This past weekend, the nation breathed a sigh of relief. Even if the election results didn’t satisfy everyone, at least the process was over. After long days and longer nights of refreshing electoral maps, tracking vote counts and listening to news anchors drone on in the background, Dartmouth students could finally turn back to our studies and buckle down for the final weeks of the term. In many cases, we cracked open our textbooks after popping champagne, satisfied that our campaigning efforts had paid off.
Tuesday morning, I wake up at nine, get dressed and walk three minutes to Novack. A blast of warm air greets my face as I enter the cafe, followed by the voices of students in Zoom classes or friends chatting while they wait for their orders. Throughout this term, the line to buy my venti Pink Drink and egg and cheese croissant has grown longer. What was once a three-minute trip now takes 15 minutes, and I almost arrived late for my Native American studies class last week.
For many Americans who are not especially politically inclined, campaigns, elections and voting only come around every four years. For government professor Joseph Bafumi, they’re his job. Bafumi specializes in American politics, and his research focuses on predicting election outcomes. This year we face an election like no other: there’s a pandemic, intensifying political polarization, civil unrest and calls for racial justice. Pre-election, I spoke with Bafumi about what makes this election so different.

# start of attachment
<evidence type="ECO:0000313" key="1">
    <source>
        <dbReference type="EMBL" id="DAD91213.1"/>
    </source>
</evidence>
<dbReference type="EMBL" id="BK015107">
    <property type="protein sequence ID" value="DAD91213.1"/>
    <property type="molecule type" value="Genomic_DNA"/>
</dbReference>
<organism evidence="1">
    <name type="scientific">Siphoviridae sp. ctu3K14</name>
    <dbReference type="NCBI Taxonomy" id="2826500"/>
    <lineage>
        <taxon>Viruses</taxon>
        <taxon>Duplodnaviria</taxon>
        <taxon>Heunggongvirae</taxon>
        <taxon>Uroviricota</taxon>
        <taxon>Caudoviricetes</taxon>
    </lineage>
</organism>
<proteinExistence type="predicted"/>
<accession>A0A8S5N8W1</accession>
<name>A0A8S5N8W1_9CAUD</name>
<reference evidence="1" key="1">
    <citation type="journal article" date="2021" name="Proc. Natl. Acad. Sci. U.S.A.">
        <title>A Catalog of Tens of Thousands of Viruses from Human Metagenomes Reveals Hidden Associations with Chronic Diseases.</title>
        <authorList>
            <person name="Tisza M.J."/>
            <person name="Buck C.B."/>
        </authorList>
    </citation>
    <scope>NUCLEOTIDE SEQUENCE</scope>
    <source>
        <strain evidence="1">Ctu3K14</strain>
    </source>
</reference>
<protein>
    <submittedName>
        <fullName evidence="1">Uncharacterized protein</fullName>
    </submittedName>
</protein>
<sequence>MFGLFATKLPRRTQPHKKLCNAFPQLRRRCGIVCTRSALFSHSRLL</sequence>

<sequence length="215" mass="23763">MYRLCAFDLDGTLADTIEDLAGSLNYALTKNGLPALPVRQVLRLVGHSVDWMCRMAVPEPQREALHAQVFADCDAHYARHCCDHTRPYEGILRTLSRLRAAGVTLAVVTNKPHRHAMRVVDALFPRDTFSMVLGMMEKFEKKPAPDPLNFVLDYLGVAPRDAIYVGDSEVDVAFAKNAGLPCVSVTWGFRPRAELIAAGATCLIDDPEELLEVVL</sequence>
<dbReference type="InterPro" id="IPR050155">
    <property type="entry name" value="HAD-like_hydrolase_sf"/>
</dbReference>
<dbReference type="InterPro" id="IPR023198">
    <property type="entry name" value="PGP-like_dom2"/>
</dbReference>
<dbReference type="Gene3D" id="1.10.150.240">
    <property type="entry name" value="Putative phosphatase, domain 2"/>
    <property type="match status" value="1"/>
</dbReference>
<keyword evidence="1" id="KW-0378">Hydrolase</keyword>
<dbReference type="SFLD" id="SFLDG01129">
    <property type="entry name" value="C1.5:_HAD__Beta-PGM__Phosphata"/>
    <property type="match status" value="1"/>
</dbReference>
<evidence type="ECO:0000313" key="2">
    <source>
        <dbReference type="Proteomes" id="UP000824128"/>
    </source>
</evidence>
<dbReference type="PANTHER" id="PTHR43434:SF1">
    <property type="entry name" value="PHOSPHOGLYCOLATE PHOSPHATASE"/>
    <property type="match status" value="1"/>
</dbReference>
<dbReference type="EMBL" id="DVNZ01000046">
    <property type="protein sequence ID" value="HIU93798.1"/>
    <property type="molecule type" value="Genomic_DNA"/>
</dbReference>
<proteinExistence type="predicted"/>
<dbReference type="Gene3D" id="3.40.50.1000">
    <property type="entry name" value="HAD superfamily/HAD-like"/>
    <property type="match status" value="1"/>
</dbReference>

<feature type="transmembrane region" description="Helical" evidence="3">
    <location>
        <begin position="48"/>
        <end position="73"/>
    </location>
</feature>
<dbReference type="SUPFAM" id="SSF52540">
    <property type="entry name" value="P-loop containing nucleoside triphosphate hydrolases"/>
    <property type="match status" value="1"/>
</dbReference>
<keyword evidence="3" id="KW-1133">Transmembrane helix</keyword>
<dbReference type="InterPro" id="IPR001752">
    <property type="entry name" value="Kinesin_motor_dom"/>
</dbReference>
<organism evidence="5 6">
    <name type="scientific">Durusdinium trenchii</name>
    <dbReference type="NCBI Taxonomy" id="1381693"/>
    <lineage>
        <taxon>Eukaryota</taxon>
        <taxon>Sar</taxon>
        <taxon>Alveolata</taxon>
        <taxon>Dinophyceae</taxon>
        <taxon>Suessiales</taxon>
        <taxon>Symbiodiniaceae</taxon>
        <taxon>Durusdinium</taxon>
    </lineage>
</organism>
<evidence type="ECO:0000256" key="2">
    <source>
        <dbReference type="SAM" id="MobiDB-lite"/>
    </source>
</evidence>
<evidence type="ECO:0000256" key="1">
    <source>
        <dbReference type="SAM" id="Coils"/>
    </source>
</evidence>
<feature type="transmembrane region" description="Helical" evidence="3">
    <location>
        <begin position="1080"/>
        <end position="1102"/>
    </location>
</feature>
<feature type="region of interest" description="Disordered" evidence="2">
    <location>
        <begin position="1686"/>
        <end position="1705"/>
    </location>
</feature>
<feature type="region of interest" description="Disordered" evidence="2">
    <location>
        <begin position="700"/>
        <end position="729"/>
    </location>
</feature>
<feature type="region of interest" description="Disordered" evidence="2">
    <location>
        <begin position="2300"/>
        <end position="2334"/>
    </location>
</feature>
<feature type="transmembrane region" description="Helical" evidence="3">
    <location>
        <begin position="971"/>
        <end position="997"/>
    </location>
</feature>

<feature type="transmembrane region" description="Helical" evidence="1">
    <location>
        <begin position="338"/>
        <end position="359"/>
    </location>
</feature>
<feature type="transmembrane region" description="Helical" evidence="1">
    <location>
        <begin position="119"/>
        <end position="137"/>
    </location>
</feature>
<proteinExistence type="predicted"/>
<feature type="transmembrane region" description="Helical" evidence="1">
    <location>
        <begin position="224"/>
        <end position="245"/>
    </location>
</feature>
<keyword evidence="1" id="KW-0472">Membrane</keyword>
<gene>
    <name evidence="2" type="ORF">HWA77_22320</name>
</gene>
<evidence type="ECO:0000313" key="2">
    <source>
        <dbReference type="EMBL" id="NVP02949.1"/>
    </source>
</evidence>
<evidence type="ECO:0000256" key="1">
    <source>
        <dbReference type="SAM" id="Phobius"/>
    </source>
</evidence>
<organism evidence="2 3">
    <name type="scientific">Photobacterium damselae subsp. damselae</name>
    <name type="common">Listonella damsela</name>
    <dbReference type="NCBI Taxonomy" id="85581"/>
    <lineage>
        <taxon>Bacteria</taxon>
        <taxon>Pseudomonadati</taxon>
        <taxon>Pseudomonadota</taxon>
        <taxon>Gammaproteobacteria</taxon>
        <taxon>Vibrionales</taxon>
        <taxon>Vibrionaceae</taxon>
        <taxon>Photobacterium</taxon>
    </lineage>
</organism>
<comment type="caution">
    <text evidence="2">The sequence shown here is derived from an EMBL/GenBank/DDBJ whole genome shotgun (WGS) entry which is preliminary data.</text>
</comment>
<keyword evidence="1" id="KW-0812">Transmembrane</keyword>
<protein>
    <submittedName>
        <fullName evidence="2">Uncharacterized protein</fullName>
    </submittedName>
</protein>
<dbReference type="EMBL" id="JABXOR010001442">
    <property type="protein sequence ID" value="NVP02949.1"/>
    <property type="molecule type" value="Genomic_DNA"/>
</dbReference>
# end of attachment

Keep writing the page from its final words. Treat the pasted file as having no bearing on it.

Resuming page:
Right now the CNN electoral map is flashing red and blue in my peripheral vision — as it has been for the past 16 hours. My roommates turned on the TV at 4 p.m. on Election Day, and we haven’t turned it off since.
It’s week eight. But more importantly, it’s the week of the election. And, well, that’s as much as we can say. Without a clear winner called at the time we write this, as ballots continue to be tallied and the prospect of recounts loom, the U.S. is trapped in a twilight zone. Whether you’ve been obsessively following election coverage since Tuesday morning or occasionally checking your phone for breaking news updates, we’re all feeling the stress of being in a state of limbo. Is it time to cry? Should we pop the champagne? Do we even know? When will we know?